In other words, while it’s heartening to know that someone is minding the store during his illness, Folwell doesn’t appear to be empowered under state law to simply designate such a person. That power resides with the governor.
What’s more, with the plague of COVID-19 likely to be felt in our state for some time, it’s entirely plausible that another constitutional officer could fall ill and it would appear to be a worrisome precedent that is being set if the governor has not been involved in selecting an acting officer as state law appears to require.
https://www.nakedcapitalism.com/2020...-say-more.html
Quote:
Key Official Missing in Action: North Carolina Treasurer, Sole Fiduciary of Its Pension, Has Covid-19 but State Refuses to Say More
Spoiler:
Public officials in mission critical roles don’t have the privilege of playing the personal privacy game. Their ability to perform their duties is of critical importance to citizens in their jurisdiction. For instance, when Boris Johnson was diagnosed with Covid-19, the Government made a statement, claiming he had a mild case and would continue working in isolation at No. 11. The fact that Johnson was (in theory) remaining at his post, at least until further notice, obviated the need to say much more.

By contrast, Dale Folwell, the Treasurer of North Carolina is in a critical position, if nothing else by virtue of being the sole trustee of the state’s pension fund. Those of you who remember the financial crisis may recall that some systems, notably CalPERS, were caught in a liquidity crunch and had to dump assets at fire sale prices. Among other reasons, they had to meet private equity capital calls in addition to making expected pension payments. We won’t lard up this post with the details, but institutional investors are exposed to another private equity related liquidity crunch, this one due to a leverage-on-leverage mechanism of bank subscription lines. So even nominally adequately liquid funds are at risk.

Unlike the Boris Johnson example, the public has no idea how sick Folwell is. Press accounts say he isn’t answering his phone or e-mail. That strongly suggests that he is very ill. Yet the state is taking the position that his family can keep the situation mum. Sorry, you don’t have get to claim a right to privacy when you assume a public office. This posture is irresponsible and a disservice to North Carolina citizens and pension beneficiaries.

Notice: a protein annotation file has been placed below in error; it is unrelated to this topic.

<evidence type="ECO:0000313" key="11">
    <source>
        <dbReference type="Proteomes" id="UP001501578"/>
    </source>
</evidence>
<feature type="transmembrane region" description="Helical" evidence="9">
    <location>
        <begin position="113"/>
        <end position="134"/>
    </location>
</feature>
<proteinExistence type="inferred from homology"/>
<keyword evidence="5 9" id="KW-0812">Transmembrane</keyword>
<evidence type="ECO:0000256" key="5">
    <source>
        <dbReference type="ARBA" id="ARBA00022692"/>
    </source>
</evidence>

In addition, two members of the Treasurer’s office have also contracted the virus. It has also been reported Folwell had meetings within the office and with the press while he was having symptoms. Folwell also ordered the department to show up at work even after the governor issued a stay at home order.

Andrew Silton, the well-regarded former Chief Investment Advisor for North Carolina, has roused himself to weigh in. You can read an addition recap of this sorry situation in North Carolinians deserve more information about the State Treasurer’s bout with COVID-19 at The Progressive Pulse.

By Andrew Silton. Originally published at Meditations on Money Management

The North Carolina Treasurer has Covid-19: Questions we must ask

Last week North Carolina State Treasurer Dale Folwell revealed that he tested positive for Covid-19. I hope he recovers quickly, and I can only imagine how worried his family must be. While I’ve disagreed with the Treasurer on a variety of investment issues, he is my state treasurer, and he has one of the most important jobs in our state.



His illness raises questions that deserve answers, especially in a time of crisis. Some readers may think that this post is insensitive because of the Treasurer’s illness. However, my questions are the same ones that the Treasurer would raise if one of the state pension’s investment managers became ill. His duty as fiduciary is to ensure that the pension’s contractors are able to perform their duties and to make alternative arrangements if they cannot. In addition, the pension’s investment contracts require managers to notify the Treasurer of any significant event that might affect their ability to perform. In fact, Treasurer Folwell often reminds us that he is in the business of managing risk. The Treasurer’s illness is a risk we need to understand.

Rob Schofield of the Progressive Pulse has raised the most important issue. What is the Treasurer’s medical condition? The Treasurer’s spokesperson has asserted that the Treasurer’s family will determine what information is shared about his condition. However, the Treasurer’s condition is not a private matter. As Mr. Schofield points out, the North Carolina Constitution and General Statutes have specific provisions governing any public officer who becomes incapacitated. If the Treasurer is incapacitated, it would be the Governor’s responsibility to appoint an acting Treasurer.